SAF Tremors

Because subduction has not occurred along the central SAF for several million years, fluids from active subduction are not present, and nonvolcanic tremor activity was not expected along the the central SAF zone.

Recently, however, our detailed inspection of triggered event data from Berkeley's borehole High Resolution Seismic Network (HRSN) at Parkfield, California revealed tremor-like signals originating in the vicinity of Cholame (Figure 13.1) (Nadeau and Dolenc, 2005).

Following the methods of Obara (2002), seismic data recorded continuously with 20 Hz sampling frequency by two stations of the Southern California Seismic Network (SCSN) (Figure 13.1) and with 250 Hz sampling by the HRSN were then used to analyze these events.

Within an $\sim $ 15 km search radius centered $\sim $ 5 km southeast of Cholame (Figure 13.1) and during a 3-year period from 23 December 2000 to 22 December 2003 (i.e., when the M6.5 San Simeon earthquake occurred), 110 tremor events lasting between 4 to 20 minutes were identified. Locations of the tremors indicate that within the search radius, the tremors were confined to an  25 km segment of the SAF and occur at depths of between  20 to 40 km.

The depths, frequency content (generally 1 to 10 Hz), S-wave propagation velocity, and waveform character of the SAF tremors were similar to those of the subduction zone tremors; however, the SAF tremors are less frequent (fewer than 5 events in any 24 hour period), have shorter duration (less than 20 minutes), have smaller peak amplitudes (comparable to M0.5 earthquakes), and release less energy (energy equivalents $<$ M1.5).

Our discovery of these nonvolcanic tremors is important for three principal reasons: 1) they occur along a transform plate boundary (i.e., the SAF) in contrast to previous nonvolcanic tremors that occur only in subduction zones, 2) no obvious source for fluid re-charge exists in the area to aid in the genesis of the tremors and 3) the highest level of tremor activity in the region occurs beneath the inferred epicentral region (1) of the moment magnitude (M) $\sim 7.8$ 1857 Fort Tejon earthquake whose rupture zone is currently locked.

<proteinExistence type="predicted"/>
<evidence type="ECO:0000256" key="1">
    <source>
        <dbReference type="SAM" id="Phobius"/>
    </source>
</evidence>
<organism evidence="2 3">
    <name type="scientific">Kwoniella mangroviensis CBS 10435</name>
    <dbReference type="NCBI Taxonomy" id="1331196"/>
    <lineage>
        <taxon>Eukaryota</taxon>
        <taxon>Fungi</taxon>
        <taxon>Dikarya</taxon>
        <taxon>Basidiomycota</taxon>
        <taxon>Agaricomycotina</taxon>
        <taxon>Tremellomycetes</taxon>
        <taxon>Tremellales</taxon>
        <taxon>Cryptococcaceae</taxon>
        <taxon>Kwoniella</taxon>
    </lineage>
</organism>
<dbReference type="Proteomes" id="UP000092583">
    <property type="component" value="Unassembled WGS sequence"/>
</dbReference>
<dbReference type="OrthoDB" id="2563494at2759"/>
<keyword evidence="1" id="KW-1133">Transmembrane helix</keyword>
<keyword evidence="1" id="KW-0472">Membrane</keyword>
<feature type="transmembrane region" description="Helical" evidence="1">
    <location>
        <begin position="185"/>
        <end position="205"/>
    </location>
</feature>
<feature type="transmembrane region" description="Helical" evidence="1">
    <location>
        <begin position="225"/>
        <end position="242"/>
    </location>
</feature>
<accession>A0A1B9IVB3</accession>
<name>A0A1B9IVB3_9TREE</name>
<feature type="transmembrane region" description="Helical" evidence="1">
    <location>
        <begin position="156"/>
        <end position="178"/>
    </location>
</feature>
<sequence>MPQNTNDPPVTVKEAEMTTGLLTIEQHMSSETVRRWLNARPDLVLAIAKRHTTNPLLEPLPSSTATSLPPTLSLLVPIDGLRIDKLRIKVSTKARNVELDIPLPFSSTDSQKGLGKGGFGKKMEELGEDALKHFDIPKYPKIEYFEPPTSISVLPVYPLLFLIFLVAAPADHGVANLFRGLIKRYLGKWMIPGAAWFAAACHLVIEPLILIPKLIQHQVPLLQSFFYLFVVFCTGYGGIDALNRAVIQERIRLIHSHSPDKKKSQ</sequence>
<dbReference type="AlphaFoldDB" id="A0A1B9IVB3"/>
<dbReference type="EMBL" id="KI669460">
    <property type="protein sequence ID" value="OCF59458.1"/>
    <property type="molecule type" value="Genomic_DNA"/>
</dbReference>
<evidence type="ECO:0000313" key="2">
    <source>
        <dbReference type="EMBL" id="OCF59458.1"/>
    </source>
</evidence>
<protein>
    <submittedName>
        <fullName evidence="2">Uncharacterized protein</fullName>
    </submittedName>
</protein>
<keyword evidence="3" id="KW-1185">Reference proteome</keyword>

This segment of the SAF has an estimated earthquake recurrence time of 140 years (+93, -69) (WGCEP, 1995), and it is now over 140 years since the Fort Tejon event. Because stress changes from ETS events may trigger large earthquakes (4), future increases in SAF tremor activity may signal periods of increased probability for the next large earthquake on the segment.

An apparent correlation between tremor and local micro-earthquake rates at Cholame (Nadeau and Dolenc, 2005) also suggests that deep deformation associated with the Cholame tremors (i.e., ETS) may also be stressing the shallower seismogenic zone in this area.

Further evidence for stress-coupling between tremor related deep deformation and shallower SAF earthquake activity is also seen in the correlation between stress release from the nearby 28 September 2004, M6 Parkfield earthquake and the evolution of tremor activity rates in the area (Figure 13.2)

Figure 13.2: Activity rate history of nonvolcanic tremors (green) and microearthquakes (red) detected by the borehole High Resolution Seismic Network (HRSN) at Parkfield, CA. History spans 40 days prior to the San Simeon Earthquake through 200 days after the Parkfield mainshock. Tremor activity rates were not strongly influenced by the San Simeon event that occurred some 50 km to the west. However, the Parkfield earthquake whose epicenter occurred within about 10 km of the tremor zone had a strong impact. Parkfield aftershocks decayed much more rapidly than the tremor rate activity, suggesting some lag time between stress induced activity in the much deeper tremor zone relative to that in the seismogenic zone above. A precursory burst of tremor activity was also observed some 20 days prior to the Parkfield event. This is consistent with the observations of Nadeau and Dolenc (2005) which suggest a reciprocal stressing relationship in which stress changes associated with the tremor zone induce shallower earthquake activity with a lag time of a few weeks.
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